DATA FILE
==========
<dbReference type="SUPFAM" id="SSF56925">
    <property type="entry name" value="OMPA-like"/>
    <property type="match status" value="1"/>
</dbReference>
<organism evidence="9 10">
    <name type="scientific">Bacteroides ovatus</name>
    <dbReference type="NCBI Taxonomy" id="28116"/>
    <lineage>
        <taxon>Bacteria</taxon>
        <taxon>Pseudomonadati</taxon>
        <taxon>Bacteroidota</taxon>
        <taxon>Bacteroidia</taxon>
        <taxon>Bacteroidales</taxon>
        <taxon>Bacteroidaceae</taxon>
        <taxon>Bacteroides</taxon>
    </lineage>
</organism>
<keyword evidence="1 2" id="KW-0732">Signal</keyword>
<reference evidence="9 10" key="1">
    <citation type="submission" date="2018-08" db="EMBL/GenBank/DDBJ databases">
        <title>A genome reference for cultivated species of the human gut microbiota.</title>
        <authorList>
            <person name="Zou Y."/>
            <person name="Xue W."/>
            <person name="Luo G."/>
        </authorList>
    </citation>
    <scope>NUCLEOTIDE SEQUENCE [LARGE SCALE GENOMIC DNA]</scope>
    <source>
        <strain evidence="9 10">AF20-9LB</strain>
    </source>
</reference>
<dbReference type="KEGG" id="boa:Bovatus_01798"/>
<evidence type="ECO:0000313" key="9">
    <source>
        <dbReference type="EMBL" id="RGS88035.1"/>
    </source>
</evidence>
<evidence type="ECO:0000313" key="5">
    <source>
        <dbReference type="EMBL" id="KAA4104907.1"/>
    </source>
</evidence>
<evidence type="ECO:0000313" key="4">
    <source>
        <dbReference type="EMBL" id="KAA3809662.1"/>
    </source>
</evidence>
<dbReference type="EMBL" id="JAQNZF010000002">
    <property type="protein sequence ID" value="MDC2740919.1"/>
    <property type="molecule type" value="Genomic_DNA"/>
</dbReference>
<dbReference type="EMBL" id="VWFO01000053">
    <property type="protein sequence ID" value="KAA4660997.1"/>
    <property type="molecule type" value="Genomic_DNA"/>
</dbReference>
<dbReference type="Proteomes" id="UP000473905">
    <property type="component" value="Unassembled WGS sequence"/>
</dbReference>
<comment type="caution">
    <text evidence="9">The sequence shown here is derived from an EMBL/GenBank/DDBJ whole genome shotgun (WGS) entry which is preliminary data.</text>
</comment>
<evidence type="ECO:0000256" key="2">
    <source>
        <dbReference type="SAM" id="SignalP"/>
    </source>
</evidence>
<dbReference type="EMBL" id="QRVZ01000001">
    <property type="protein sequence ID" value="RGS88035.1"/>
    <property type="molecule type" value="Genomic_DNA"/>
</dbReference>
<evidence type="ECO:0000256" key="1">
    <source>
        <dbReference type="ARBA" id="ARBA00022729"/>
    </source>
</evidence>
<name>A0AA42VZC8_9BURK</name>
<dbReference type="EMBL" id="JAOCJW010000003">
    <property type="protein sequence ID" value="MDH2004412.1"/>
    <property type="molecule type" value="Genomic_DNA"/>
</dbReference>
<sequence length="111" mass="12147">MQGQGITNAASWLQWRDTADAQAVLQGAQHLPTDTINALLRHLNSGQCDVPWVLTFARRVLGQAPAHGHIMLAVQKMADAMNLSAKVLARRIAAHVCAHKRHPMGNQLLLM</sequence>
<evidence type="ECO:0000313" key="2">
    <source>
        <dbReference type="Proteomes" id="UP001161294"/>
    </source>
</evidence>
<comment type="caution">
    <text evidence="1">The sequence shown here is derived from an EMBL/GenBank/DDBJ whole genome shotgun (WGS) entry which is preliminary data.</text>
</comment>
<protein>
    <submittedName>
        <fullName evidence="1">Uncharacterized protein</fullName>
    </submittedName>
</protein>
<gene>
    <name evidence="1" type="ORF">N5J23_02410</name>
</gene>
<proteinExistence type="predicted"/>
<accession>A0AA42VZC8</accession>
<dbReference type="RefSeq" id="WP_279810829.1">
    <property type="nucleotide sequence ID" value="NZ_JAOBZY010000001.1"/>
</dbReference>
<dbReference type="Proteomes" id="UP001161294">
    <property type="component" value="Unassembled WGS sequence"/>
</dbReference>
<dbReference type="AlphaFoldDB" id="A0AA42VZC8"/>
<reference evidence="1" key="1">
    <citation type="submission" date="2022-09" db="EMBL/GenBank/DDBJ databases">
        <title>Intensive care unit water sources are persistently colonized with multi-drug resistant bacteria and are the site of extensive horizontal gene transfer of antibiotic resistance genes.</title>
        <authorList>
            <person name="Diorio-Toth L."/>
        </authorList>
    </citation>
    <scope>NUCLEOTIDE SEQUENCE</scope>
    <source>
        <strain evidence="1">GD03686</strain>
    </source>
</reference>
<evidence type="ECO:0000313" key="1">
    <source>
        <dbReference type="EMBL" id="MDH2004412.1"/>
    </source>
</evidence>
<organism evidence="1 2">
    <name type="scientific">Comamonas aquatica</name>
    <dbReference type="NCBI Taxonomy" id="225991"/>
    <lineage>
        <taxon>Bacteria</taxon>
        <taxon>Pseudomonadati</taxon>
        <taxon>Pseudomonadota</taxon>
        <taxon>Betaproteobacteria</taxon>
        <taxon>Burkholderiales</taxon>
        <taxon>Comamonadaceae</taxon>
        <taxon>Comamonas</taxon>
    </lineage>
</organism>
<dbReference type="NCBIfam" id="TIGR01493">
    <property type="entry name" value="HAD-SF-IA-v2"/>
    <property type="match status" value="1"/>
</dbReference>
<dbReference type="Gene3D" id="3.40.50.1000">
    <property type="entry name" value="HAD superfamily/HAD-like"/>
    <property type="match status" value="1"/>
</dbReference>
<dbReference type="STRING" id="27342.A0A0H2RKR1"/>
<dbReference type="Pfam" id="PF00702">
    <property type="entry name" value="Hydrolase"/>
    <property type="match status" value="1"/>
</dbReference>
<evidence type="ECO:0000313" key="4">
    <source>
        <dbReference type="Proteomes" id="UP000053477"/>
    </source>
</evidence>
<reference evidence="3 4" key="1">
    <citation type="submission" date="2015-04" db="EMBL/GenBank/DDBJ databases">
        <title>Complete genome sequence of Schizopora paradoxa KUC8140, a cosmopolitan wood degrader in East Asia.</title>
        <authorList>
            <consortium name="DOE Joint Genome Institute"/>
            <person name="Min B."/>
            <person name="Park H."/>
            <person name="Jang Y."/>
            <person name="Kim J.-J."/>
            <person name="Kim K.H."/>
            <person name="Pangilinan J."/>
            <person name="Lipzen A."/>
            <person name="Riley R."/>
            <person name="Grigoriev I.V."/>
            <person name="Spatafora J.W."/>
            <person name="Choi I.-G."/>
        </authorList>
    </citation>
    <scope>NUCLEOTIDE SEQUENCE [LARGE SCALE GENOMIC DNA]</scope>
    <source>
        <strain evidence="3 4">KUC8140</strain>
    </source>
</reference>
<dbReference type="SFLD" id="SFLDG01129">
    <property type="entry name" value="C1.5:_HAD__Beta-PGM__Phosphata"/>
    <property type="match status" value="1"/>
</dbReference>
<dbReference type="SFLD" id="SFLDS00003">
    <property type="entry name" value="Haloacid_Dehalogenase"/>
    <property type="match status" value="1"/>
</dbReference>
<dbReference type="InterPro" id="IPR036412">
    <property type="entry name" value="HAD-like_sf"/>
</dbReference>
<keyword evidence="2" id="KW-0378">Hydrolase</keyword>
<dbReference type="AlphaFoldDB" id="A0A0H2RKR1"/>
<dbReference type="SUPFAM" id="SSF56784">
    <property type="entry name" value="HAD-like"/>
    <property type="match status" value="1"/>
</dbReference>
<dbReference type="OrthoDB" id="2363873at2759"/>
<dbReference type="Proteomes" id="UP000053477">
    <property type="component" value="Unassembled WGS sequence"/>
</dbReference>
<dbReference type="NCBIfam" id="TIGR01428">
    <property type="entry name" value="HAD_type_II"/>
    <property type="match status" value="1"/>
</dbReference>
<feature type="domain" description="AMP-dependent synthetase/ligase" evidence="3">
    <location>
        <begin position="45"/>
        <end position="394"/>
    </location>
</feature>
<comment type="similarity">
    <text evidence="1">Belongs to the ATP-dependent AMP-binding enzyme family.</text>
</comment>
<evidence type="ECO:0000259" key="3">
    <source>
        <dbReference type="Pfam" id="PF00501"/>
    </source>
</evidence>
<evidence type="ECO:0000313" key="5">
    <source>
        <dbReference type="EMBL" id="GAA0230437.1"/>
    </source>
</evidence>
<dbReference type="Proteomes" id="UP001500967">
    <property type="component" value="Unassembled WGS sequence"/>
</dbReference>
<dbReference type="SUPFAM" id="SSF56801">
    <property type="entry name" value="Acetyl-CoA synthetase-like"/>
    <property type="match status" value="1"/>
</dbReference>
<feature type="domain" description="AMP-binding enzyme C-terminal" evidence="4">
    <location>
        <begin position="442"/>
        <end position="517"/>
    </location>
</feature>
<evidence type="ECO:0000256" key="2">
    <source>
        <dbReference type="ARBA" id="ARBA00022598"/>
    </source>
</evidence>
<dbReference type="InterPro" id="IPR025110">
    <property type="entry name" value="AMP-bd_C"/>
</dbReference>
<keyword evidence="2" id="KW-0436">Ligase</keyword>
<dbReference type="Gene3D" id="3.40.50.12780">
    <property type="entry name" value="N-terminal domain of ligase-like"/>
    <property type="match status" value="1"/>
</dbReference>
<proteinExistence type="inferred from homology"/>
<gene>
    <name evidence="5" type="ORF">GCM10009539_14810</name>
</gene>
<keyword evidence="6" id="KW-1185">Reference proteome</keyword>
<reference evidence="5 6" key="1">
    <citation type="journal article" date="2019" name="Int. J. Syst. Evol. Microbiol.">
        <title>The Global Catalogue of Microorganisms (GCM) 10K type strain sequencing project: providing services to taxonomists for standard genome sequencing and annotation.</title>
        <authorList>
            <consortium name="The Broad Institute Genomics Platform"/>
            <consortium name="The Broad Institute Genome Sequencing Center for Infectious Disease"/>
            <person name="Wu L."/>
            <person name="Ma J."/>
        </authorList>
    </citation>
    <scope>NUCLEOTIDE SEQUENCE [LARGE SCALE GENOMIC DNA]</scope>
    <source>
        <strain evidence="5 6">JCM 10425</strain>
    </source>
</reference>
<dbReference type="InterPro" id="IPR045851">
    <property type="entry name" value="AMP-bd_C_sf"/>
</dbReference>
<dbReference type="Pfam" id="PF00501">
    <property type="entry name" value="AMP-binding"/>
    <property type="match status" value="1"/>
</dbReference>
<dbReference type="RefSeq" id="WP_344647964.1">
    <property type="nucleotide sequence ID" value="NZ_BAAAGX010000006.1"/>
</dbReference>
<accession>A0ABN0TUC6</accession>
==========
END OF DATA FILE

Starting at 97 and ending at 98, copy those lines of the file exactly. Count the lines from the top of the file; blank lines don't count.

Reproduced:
    <name evidence="1" type="ORF">N5J23_02410</name>
</gene>